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I'm trying to wrap my head around Simon's Algorithm (the quantum computing one), and all I can find on the internet is the formal defition: nobody actually ever does it with real input. However, I do need to be able to do this for my course, so I'd be very happy if someone could walk me through an example.

This is the input I've been given:

Let $F : \{0,1\}^2 \to \{0,1\}^2$ be defined as follows:

$f(00) = f(01) = 00$ $f(10) = f(11) = 01$

Apply Simon's algorithm to determine a linear dependency for the digits of $s = 01$. (Give a possible scenario).

Now I've gotten this far:

Start out with $|0^n0^n\rangle$ with $n = 2$. So, $|0000\rangle$.

Then, apply Hadamards to the first $n$ bits: $(1/\sqrt{4})(|0000\rangle + |0100\rangle + |1000\rangle + |1100\rangle)$

Then, apply $f$: $(1/\sqrt{4})(|0001\rangle + |0100\rangle + |1011\rangle + |1110\rangle)$

Now, I have to apply Hadamards to the first $n$ bits again, but I'm not quite sure how to continue...

If anyone could help me, I'd be really grateful!

Linus

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1 Answer 1

up vote 4 down vote accepted

You made a mistake in applying $f$. The definition $f(00)=f(01)=00$ doesn't mean that $00$ is mapped to $01$ and $01$ to $00$, but that both $00$ and $01$ are mapped to $00$. Thus, applying $f$ yields

$$\def\ket#1#2#3#4{|#1#2#3#4\rangle}\frac1{\sqrt4}\left(\ket0000+\ket0100+\ket1001+\ket1101\right)\;.$$

Then applying Hadamards to the first $n$ bits again yields

$$\frac1{\sqrt4}\left(\ket0000+\ket1000+\ket0001-\ket1001\right)\;.$$

Now measuring the first two bits results in one of the strings $00$ or $10$ with probability $1/2$ each, and each of these strings yields a constraint $00\cdot s=0$ or $10\cdot s=0$, respectively, as desired.

[Edit in response to the comment:]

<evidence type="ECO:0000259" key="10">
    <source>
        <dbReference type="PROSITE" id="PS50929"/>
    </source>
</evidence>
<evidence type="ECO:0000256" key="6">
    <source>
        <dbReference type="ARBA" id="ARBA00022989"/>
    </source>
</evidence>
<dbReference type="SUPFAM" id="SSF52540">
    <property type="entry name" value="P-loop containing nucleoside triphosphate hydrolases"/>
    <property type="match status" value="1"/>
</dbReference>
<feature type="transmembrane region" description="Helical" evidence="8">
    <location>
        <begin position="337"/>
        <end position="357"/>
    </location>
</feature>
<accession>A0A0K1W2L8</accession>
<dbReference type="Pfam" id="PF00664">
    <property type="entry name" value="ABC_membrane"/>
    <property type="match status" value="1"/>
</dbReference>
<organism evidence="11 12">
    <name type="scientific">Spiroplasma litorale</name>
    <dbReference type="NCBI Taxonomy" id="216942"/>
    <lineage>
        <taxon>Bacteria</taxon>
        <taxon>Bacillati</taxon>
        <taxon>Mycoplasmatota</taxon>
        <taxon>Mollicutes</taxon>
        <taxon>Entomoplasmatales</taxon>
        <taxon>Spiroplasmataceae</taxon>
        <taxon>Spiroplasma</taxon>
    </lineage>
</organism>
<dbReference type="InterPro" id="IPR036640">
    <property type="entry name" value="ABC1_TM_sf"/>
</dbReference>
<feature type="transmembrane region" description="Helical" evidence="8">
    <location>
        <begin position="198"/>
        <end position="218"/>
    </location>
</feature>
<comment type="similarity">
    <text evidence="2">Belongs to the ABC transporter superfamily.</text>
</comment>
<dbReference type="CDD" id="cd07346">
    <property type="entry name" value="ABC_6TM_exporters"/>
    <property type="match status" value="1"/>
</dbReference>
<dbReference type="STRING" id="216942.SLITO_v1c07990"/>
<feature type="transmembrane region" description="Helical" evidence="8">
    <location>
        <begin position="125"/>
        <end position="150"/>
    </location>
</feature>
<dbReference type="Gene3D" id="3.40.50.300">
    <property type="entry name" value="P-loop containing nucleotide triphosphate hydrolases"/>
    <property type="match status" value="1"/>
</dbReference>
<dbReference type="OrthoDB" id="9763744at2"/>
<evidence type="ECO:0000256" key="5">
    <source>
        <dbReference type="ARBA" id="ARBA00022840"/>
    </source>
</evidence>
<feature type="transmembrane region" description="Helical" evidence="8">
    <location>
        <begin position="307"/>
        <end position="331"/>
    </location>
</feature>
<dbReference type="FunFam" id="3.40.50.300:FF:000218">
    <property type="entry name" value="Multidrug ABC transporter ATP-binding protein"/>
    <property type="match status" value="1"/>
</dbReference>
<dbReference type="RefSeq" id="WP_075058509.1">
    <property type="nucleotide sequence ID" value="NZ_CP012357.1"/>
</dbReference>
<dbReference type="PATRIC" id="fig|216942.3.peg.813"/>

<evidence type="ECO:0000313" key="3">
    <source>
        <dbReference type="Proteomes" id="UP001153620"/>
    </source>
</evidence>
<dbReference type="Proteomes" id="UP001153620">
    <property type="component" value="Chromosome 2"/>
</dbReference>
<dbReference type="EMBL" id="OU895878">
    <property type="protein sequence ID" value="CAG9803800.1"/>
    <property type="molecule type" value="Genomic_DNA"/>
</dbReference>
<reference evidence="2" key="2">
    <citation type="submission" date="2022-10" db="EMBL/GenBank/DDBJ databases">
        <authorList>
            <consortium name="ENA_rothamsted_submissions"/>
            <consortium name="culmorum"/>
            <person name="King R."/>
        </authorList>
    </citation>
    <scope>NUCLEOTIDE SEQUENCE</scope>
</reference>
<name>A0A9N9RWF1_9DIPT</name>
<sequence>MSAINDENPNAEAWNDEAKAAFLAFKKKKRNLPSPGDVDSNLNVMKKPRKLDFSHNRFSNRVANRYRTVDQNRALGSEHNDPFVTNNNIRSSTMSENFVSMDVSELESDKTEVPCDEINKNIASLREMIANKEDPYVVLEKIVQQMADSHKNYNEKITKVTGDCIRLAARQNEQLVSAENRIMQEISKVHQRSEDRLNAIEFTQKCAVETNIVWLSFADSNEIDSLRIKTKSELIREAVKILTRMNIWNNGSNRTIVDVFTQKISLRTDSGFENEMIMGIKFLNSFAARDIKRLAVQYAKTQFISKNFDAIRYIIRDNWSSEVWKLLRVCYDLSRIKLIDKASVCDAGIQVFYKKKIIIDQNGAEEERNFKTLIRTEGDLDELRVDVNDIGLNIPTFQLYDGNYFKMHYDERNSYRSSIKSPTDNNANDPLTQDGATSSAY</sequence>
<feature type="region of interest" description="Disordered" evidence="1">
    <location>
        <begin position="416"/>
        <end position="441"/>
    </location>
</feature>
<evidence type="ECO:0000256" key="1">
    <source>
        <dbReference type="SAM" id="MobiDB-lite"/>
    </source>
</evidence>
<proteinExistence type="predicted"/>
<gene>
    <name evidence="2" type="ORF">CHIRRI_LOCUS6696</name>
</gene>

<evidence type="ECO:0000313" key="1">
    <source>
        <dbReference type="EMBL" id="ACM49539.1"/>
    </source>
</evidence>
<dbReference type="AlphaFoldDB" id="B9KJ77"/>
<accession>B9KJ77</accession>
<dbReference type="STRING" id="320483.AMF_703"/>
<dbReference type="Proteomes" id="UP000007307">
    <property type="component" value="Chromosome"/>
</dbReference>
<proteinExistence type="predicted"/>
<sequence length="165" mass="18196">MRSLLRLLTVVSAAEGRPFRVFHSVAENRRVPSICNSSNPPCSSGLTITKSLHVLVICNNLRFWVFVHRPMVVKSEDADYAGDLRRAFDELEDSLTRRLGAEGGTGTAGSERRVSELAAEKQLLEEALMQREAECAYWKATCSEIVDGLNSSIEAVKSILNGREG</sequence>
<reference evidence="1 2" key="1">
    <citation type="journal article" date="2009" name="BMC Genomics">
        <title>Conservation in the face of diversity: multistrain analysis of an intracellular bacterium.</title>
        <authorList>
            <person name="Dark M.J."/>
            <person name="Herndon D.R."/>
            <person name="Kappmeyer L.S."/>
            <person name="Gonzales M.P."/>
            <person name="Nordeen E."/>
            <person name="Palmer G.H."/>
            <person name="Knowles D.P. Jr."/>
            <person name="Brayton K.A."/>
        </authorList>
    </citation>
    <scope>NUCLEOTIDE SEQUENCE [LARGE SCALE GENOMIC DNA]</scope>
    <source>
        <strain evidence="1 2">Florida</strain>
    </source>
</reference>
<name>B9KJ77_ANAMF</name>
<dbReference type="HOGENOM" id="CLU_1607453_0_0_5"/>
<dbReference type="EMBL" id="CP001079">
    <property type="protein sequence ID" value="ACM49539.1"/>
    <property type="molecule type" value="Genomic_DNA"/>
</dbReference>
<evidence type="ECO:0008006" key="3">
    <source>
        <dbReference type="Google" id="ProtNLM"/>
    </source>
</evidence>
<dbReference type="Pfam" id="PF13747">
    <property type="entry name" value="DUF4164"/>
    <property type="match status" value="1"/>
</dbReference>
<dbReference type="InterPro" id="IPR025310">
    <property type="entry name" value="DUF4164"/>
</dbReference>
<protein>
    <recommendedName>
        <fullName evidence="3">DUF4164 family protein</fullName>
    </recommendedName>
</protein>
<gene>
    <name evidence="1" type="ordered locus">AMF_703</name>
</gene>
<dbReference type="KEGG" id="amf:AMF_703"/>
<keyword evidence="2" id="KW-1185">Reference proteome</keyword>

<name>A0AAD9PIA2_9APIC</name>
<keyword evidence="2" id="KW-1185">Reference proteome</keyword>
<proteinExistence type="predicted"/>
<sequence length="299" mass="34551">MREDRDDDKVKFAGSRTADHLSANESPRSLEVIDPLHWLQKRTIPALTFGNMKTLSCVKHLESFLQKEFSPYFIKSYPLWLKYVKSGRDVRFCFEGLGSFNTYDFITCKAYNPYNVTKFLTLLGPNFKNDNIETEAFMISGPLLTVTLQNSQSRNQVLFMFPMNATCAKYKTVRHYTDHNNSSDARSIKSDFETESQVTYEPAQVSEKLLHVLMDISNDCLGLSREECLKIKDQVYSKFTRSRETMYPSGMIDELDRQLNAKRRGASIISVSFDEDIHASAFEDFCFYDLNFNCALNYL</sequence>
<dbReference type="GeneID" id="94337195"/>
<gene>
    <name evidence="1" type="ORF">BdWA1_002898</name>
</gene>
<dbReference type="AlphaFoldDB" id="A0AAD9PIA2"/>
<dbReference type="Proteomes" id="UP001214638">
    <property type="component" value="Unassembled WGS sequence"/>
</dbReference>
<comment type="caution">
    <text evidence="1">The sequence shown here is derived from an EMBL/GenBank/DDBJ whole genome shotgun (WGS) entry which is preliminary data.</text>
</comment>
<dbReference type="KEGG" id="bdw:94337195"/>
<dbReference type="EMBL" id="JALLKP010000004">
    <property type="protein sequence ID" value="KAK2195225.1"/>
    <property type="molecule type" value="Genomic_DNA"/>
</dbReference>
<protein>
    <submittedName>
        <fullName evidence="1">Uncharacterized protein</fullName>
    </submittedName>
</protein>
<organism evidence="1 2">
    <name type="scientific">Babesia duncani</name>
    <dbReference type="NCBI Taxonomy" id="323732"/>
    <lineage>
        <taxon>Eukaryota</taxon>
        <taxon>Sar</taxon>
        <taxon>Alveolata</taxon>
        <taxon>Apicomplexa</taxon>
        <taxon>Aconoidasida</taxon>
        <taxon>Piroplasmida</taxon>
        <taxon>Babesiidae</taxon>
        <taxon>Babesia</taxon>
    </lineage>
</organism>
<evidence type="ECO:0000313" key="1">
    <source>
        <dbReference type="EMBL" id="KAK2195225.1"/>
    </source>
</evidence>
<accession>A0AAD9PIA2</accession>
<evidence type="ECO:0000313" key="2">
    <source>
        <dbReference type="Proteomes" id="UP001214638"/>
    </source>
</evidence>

To apply Hadamard transforms to the first two bits, I used this formula from page 3 of these lecture notes on Simon's algorithm:

$$H^{\otimes n}|x\rangle=\frac1{\sqrt{2^n}}\sum_{y\in\{0,1\}^n}(-1)^{x\cdot y}|y\rangle\;.\tag1$$

We can factor out common states for the last two bits:

$$ \begin{eqnarray} \ket0000+\ket0100+\ket1001+\ket1101 &=& \def\k#1#2{|#1#2\rangle} \def\ke#1#2#3#4{\k#1#2\k#3#4} \ke0000+\ke0100+\ke1001+\ke1101 \\ &=& \left(\k00+\k01\right)\k00+\left(\k10+\k11\right)\k01\;. \end{eqnarray}$$

Now if $|y\rangle$ has a $1$ in the second bit, the opposite signs in $(1)$ lead to cancellation and there is no contribution proportional to $|y\rangle$; whereas if $|y\rangle$ has a $0$ in the second bit, there's no cancellation and we get a contribution proportional to $|y\rangle$, with the sign determined by the product of the first bits of $x$ and $y$.

Alternatively, you can also write the states as column vectors with respect to the basis $\k00,\k01,\k10,\k11$ and apply the Hadamard matrix $H_2$ for two dimensions given in the Wikipedia article:

$$H_2=\frac12\left(\begin{array}{rrrr}1&1&1&1\\1&-1&1&-1\\1&1&-1&-1\\1&-1&-1&1\end{array}\right)\;,$$

$$H_2\pmatrix{1\\1\\0\\0}=\pmatrix{1\\0\\1\\0}\;,\quad H_2\pmatrix{0\\0\\1\\1}=\pmatrix{1\\0\\-1\\0}$$

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Thanks a lot for this! :) However, what is it that you do when you apply the Hadamards to the first two bits? That part has me kind of confused.. –  Linus Oct 25 '11 at 19:09
    
@Linus: I edited the answer in response to your comment. I was under the impression you knew how to apply the Hadamard transform since you'd correctly applied it to the initial state. –  joriki Oct 26 '11 at 3:18
    
Thanks a lot! :) –  Linus Oct 26 '11 at 9:01

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